Much has been written already about the future of the Energy Charter Treaty (“the ECT”) – or perhaps lack thereof. Briefly, attempts to modernise the ECT began in earnest in 2017 with the aim of better aligning the treaty’s substantive provisions with its contracting parties’ climate law obligations. On 24 June 2022, those discussions culminated in the ECT contracting parties reaching an “Agreement in Principle.” The modernised ECT text forming the basis of the Agreement is notable in one key respect: it does not remove fossil fuel investments from the ECT’s scope of investment protection. The modernised definition of protectable “investments” is drafted broadly to include “every kind of asset” without differentiating between those that further or hinder the transition to green energy. While the modernised text proposes to incorporate a flexibility mechanism granting full discretion to its contracting parties to decide whether to exclude fossil fuel investments from ECT protection, and if so, on what basis, to date only two parties (the UK and the EU) have said they would trigger that mechanism on limited terms.
This has prompted a series of ECT contracting parties to announce their intention to withdraw from the ECT: Germany, Slovenia, Poland, The Netherlands, France, Spain, Luxembourg and Denmark. The EU Commission is also reported to have issued guidance to EU Member states on 7 February 2023, describing a coordinated EU exit from the ECT as nothing short of “unavoidable”. Therefore, what started out as an attempt to modernise the ECT may lead to its demise altogether. This will remain to be seen when the ECT contracting parties finally vote on the modernised text (a vote that has been twice postponed, from November 2022 to April 2023, and now indefinitely).
In the meantime, now is a sensible time for investors and host states to consider how foreign energy investments might be governed in a potential ECT lacuna. This post considers three such frameworks: the international legal framework; regional legal frameworks; and domestic legal frameworks.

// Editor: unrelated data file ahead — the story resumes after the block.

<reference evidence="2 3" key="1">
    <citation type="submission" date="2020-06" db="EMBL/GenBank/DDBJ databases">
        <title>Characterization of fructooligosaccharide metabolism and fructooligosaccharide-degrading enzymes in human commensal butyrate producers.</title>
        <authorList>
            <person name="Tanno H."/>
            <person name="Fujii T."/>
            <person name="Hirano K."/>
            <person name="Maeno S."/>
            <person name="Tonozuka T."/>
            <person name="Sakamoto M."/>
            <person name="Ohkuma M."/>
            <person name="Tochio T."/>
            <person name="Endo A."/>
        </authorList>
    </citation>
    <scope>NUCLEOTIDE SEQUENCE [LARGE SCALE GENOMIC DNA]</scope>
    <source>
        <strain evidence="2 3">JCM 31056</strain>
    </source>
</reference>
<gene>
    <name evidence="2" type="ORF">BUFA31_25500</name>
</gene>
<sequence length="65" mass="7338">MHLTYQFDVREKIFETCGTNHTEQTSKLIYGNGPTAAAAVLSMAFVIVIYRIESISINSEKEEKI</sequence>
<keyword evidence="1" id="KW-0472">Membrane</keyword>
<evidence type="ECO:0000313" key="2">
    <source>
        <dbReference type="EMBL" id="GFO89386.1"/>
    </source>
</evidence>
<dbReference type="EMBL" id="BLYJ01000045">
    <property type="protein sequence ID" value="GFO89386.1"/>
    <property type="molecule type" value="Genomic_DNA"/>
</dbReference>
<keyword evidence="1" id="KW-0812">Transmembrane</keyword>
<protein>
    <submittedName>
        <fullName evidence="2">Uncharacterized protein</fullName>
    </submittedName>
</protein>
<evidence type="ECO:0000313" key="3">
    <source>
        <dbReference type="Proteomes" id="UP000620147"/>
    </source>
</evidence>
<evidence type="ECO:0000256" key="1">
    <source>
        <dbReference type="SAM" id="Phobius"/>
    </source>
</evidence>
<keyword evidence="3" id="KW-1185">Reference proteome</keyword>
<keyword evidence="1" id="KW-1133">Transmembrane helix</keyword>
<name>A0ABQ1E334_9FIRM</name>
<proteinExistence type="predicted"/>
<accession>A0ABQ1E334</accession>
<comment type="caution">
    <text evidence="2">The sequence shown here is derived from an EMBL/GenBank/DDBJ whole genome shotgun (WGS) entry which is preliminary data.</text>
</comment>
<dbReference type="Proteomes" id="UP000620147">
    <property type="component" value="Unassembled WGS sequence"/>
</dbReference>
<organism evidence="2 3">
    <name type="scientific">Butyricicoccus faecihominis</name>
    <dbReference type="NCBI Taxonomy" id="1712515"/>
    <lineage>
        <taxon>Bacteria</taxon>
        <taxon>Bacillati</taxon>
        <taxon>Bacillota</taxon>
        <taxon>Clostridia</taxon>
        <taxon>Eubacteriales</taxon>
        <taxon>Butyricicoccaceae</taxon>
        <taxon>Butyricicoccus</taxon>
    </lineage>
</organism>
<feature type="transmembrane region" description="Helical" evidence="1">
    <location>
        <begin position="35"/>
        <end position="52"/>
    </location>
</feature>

Potential Gap Fillers – International, Regional and Domestic Legal Frameworks
At the outset, it is worth reminding that not all foreign energy investments can be governed by the ECT. While indeed sizeable, the ECT’s current signatory list counts 54 contracting parties (including the eight states that announced their intention to withdraw). Foreign energy investments therefore fall outside the ECT’s jurisdiction where neither the home state of the energy investor nor the host state of the energy investment are ECT contracting parties.
Yet, irrespective of whether the ECT is inapplicable for jurisdictional reasons or is voted into oblivion, the key question remains: how can foreign energy investments be governed outside the ECT framework?
International Legal Framework
International investment law will apply to foreign energy investments that fall within the jurisdiction of an investment treaty other than the ECT. Such a treaty can take the form of a bilateral investment treaty or, more commonly, a free trade agreement with specific investment protection provisions (for example, the Investment Protocol of the African Continental Free Trade Area). International investment law is far-reaching in both respects. According to the UNCTAD’s statistics at the time of writing, 2,218 bilateral investment treaties and 362 treaties with investment provisions are currently in force. However, states’ recent treaty-making practices suggest a rise in multilateral investment treaties as the preferred public international law instrument to govern foreign investments.
Notwithstanding the type of treaty that applies, the extent to which it has potential to govern energy investments will depend on its precise content and scope. Broadly, ‘first generation’ investment treaties (mostly pre-dating 2010) typically contain more expansive (and at times vaguely-worded) standards of investment protection. By contrast, the investment protection standards contained in ‘new generation’ investment treaties (mostly post-dating 2010) tend to be much more precise and restrictive, sometimes pre-conditioning investors’ right to receive investment protection upon their fulfilling certain obligations. For example, the newly-concluded Colombia-Venezuela bilateral investment treaty (which was concluded on 3 February 2023 and has not yet entered into force) completely omits the fair and equitable treatment standard altogether despite its prevalence in ‘first generation’ treaties.
Regional Legal Frameworks
Irrespective of whether the ECT or another investment treaty applies, foreign energy investments may be governed by a regional legal framework. The availability of such a framework will depend on the region in which the foreign energy investor invests, and each framework will set out different requirements that must be met by the foreign investors.